Schumer explained that the Village of Lake George has less than 900 full-time residents, and its local economy depends on the health and well-being of Lake George itself. However, Schumer said, in recent months it was revealed that the village’s wastewater treatment plant had been releasing high amounts of Nitrates into the lake, contaminating and polluting it. Because of this, the New York State Department of Environmental Conservation (DEC) placed the Village of Lake George under order to construct a new wastewater treatment facility.

Schumer has been focused on helping the Village of Lake George secure federal funding for the long-overdue sewage treatment facility replacement for months. In April of this year, Schumer visited Lake George and met with Mayor Robert Blais, along with other local officials, to help identify potential sources of federal funding for the sewage treatment upgrades, and suggested the village apply for it through the NBRC. After the village sent in its application in May, Schumer wrote to the NBRC, urging the approval of the federal funding. Last month, Schumer met directly with top brass at NBRC:  Harold Parker, Federal Co-Chair, Christine Frost, Program Director, and Jon O’Rourke, Program Specialist to stress the importance of the project.

The NBRC is a regional economic development partnership between federal, state, and local government. The Commission is composed of the governors of the four Northern Border states and a federal co-chair to provide financial and technical assistance to communities in the region to promote economic development and facilitate federal-state-local partnerships.

A copy of Schumer’s letter to the NBRC appears below.

Dear Mr. Parker

I am writing in strong support of the Village Lake George’s application for funding from the Northern Border Regional Commission (NBRC) Infrastructure Investment program to make critical upgrades to its wastewater treatment plant. Protecting the water quality of Lake George, “the Queen of American Lakes”, and preserving the tourist industry that depends on it, is directly tied to facility modernization of this essential service.

The proposed project will replace aging infrastructure that insufficiently treats effluent discharged to infiltration basins where it percolates into the ground and recharges the water table impacting West Brook and Lake George.  The effluent discharges in the area between the popular Lake George Steamboat Company dock and New York State’s public “Million Dollar Beach”.  The ability to maintain the pristine water quality of Lake George, classified AA special water body suitable for drinking, is of paramount importance to maintaining its place as an economic anchor for all of the Adirondack region.  The Village is under a consent order from New York State Department of Environmental Conservation to build a new wastewater treatment plant, and it is earnestly trying to comply.  The issue is that the expected cost of $24,000,000 is overwhelming for a village of less than 900 permanent residents.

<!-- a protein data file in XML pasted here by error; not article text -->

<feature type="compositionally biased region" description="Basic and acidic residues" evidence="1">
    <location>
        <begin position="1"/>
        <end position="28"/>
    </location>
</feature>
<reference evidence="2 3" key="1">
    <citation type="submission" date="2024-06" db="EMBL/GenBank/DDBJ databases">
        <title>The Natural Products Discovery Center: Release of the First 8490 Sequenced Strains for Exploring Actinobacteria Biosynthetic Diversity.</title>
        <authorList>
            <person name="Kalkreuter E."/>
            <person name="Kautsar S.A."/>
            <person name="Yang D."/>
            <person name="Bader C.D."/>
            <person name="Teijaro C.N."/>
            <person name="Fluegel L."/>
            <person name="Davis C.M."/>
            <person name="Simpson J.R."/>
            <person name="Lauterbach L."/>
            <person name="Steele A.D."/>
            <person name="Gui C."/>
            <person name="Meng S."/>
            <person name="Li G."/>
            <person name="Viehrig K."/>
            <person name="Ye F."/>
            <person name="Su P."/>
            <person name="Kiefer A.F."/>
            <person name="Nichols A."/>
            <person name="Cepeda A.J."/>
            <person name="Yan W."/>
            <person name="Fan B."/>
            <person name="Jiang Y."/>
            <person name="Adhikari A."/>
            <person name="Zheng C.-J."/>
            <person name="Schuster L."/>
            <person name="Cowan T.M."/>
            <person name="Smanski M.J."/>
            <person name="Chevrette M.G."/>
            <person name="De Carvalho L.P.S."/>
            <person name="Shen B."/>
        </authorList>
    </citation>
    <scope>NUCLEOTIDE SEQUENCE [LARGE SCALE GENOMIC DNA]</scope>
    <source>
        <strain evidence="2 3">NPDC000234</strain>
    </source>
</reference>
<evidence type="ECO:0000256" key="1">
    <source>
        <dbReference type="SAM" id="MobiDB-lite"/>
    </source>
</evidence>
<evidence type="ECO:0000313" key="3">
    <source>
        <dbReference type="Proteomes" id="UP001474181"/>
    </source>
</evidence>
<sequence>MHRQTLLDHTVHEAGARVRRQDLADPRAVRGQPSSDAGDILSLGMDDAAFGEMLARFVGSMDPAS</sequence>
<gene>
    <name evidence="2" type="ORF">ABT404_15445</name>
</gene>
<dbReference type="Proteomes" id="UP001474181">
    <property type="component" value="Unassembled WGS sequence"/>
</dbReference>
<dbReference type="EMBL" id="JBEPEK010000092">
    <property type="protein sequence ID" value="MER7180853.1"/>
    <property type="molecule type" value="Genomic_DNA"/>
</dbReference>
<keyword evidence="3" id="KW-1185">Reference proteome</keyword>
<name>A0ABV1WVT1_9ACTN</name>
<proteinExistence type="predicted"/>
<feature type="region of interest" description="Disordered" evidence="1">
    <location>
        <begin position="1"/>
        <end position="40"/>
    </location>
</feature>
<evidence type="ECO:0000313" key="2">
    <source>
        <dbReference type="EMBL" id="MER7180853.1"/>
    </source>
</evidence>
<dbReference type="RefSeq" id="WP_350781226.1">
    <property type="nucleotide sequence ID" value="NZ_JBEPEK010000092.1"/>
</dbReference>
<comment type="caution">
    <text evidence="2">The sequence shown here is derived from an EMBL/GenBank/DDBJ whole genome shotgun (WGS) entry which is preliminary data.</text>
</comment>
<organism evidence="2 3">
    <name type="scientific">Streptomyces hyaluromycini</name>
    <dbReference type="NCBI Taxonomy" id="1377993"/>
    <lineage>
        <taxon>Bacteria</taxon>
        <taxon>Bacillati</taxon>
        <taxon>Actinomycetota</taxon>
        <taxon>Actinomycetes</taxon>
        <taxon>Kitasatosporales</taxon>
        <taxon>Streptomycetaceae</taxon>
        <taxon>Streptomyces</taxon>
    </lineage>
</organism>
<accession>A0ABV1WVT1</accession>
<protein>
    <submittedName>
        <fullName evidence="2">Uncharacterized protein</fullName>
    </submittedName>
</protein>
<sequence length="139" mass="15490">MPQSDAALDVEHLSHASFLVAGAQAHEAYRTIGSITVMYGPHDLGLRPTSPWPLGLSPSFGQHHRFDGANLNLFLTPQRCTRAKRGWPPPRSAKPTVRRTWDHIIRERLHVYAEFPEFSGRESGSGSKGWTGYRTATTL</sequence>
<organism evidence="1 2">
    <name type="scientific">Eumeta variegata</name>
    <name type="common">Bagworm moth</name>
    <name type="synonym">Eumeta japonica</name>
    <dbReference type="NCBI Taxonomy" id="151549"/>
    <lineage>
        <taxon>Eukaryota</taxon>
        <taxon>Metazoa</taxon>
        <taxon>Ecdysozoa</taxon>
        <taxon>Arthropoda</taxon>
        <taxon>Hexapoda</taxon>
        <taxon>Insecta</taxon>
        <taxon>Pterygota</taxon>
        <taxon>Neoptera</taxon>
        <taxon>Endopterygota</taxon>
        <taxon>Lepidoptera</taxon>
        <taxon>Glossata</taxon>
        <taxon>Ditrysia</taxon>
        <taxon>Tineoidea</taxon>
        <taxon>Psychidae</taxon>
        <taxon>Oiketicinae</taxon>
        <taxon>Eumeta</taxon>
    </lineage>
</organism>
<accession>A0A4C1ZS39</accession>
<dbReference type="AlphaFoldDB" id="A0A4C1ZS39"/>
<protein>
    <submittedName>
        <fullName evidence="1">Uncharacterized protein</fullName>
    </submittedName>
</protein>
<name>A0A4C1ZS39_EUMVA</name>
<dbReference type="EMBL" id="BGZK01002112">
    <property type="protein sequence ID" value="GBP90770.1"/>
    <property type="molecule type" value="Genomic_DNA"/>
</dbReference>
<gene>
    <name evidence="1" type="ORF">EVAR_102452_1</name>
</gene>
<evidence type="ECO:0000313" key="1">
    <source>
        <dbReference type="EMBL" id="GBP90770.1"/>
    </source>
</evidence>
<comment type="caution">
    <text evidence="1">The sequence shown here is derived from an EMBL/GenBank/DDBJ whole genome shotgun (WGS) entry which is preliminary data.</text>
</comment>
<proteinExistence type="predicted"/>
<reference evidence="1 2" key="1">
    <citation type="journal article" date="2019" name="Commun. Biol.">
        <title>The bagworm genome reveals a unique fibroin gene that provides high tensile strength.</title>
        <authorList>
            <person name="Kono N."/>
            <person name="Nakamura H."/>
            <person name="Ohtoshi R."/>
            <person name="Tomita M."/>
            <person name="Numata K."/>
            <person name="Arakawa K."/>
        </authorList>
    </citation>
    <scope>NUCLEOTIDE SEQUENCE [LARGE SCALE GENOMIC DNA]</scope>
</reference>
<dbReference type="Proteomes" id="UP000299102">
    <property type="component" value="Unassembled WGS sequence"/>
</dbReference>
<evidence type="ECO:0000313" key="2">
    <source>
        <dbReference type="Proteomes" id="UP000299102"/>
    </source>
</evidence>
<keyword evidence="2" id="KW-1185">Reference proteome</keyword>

Lake George is also located with the Adirondack Park, where industry is regulated by the New York State Constitution.  Tourism, is a $1.4B industry in the Adirondacks, supporting over 21,300 jobs.  Warren Country, home to Lake George, accounts for 42% of the region’s tourism sales.  Hundreds of thousands of people come from Canada and across the East Coast each summer, to hike and camp, to ride the boats, to parasail and to swim at the beach.  And, it is all dependent on maintaining the crystal clear water that Lake George is renowned for.  New York State has listed Lake George as being at risk for algae bloom, which would be devastating to the tourism industry.  This situation must be addressed quickly, but the 885 residents of Lake George need financial help. 

I respectfully urge you to award a $500,000 infrastructure grant for the Village of Lake George.  Thank you for your consideration.  Please do not hesitate to contact me or my Grants Coordinator in my Washington, DC office at ________.